In ancient Ireland, the ceremony of crowning a king included a marriage ceremony in which the king would marry the land, or more accurately marry the Goddess of the land.
This marriage meant that the King swore to protect the land and the people, and be a caretaker of the earth. In return, when a King was favoured by the Goddess:
- he would rule with wisdom,
- the land would be fertile and prosperous,
- the country would always be victorious in war.
When that sacred contract was broken, the land was no longer fertile.
This practice of marrying the land was so ingrained in the Celtic way of life that it continued well into the 16th Century in Ireland.
In Ireland, the marriage of the King to the land would take place during the Celtic celebration of Beltaine, on the First of May. Beltaine celebrates the marriage of the sun [the King] and the earth [the Goddess] because May is the month when the earth starts to come back to life under the warmth of the sun and the green reaches toward the sky. It’s a time of fertility and new beginnings.
Beltaine represents union between male and female. The May Pole represents a phallus placed into the earth to symbolize fertility. The crops and livestock were blessed at Beltaine, a perfect time for the marriage of the king to the land.
How we lost the Goddess
I believe the loss of the understanding of the Goddess/Divine Feminine and her relationship to the land is why we have become such poor caretakers of the earth today, and find ourselves in an environmental crisis.
Modern “civilized” societies have lost the understanding that the earth is our mother, a Divine Feminine form who can nurture us if we respect her as such.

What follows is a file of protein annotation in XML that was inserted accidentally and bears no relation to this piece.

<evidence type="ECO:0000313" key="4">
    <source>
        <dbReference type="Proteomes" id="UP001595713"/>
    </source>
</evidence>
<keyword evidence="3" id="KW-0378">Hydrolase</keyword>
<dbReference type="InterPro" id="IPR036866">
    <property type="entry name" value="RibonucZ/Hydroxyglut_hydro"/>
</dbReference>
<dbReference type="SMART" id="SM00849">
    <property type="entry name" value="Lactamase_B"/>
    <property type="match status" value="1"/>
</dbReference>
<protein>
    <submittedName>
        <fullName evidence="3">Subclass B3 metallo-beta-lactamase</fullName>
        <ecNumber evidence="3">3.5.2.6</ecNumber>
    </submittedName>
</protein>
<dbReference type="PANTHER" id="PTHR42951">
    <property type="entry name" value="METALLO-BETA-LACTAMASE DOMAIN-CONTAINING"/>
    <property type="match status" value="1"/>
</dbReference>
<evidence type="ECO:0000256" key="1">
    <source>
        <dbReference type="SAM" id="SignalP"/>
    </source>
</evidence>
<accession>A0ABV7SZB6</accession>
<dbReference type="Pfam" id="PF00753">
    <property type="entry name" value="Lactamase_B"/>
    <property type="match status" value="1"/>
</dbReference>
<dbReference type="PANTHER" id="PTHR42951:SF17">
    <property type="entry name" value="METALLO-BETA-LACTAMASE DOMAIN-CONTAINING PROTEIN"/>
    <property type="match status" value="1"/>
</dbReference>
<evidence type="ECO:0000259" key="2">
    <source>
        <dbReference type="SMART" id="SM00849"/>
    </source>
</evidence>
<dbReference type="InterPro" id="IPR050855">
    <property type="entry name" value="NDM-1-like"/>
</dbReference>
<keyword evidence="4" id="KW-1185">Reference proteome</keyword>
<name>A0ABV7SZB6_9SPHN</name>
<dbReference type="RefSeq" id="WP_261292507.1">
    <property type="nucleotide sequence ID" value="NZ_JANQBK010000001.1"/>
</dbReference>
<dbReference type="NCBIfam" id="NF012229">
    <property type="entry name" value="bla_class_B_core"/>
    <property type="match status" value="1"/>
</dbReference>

All ancient cultures honored the Divine Feminine, the Goddess, which went hand in hand with their respect and care for the earth.
Many books have been written on how humans lost touch with the Divine Feminine:
- The Alphabet Versus the Goddess: The Conflict Between Word and Image (Compass),
- When God Was a Woman, and
- The Chalice and the Blade: Our History, Our Future
are just a few. I won’t attempt to cover all the history and theories here.
In If Women Rose Rooted: A Journey to Authenticity and Belonging, author Sharon Blackie theorizes that, as the old stories started to be written down by Christian monks, the divinity of the Goddess took a back seat. The male dominated religion couldn’t allow such divine power in the hands of the female, so the tradition of marrying the land was lost along with written history.
Yet, indigenous cultures today still honor the feminine and the land.
The Iroquois Great Law of Peace, on which our United States Constitution was modeled, calls for the clan mothers to choose the leaders of the tribe and they could veto any council action that may result in war.
“It is the mothers, not the warriors, who create a people and guide their destiny.” Luther Standing Bear, Oglala Lakota
How can we marry the land today?
Think of what wedding vows usually include: “to love, honor and respect, to care for in sickness and health.”
Make a commitment to be a caretaker of the earth, to marry the land. Here are some ways to do it:
- Recycle always
- Bring re-usable shopping bags to the grocery store – always
- Carry a refillable water bottle instead of buying individual pre-packaged water bottles
- Offer corn meal or tobacco as a blessing/offering to the earth on a regular basis
- Pick up litter, regardless of whether or not it’s yours
- Think about your impact in all of your actions
- Think ahead 7 generations
- Instead of seeding a water-guzzling lawn, plant a wildflower meadow
- Support environmental organizations
- Plant trees
- Buy local food
- Turn off lights and unplug appliances when they’re not in use
- Pay bills online to save paper
- Bless the land, bless the trees
- Write/call your Congressional representative demanding they take action on environmental causes and climate change. Remind them of their sacred duty to protect the people and the earth on which we live.
- Better yet, vote for political leaders who will make such a commitment to caring for the land.
Such commitments can be the equivalent of marrying the land, honoring and caretaking her. And we will all be better off for it.
Molly Larkin is the co-author of the international best-seller “The Wind Is My Mother; The Life and Teachings of a Native American Shaman.” She is passionate about helping people live life to their fullest potential through her classes and blog at www.MollyLarkin.com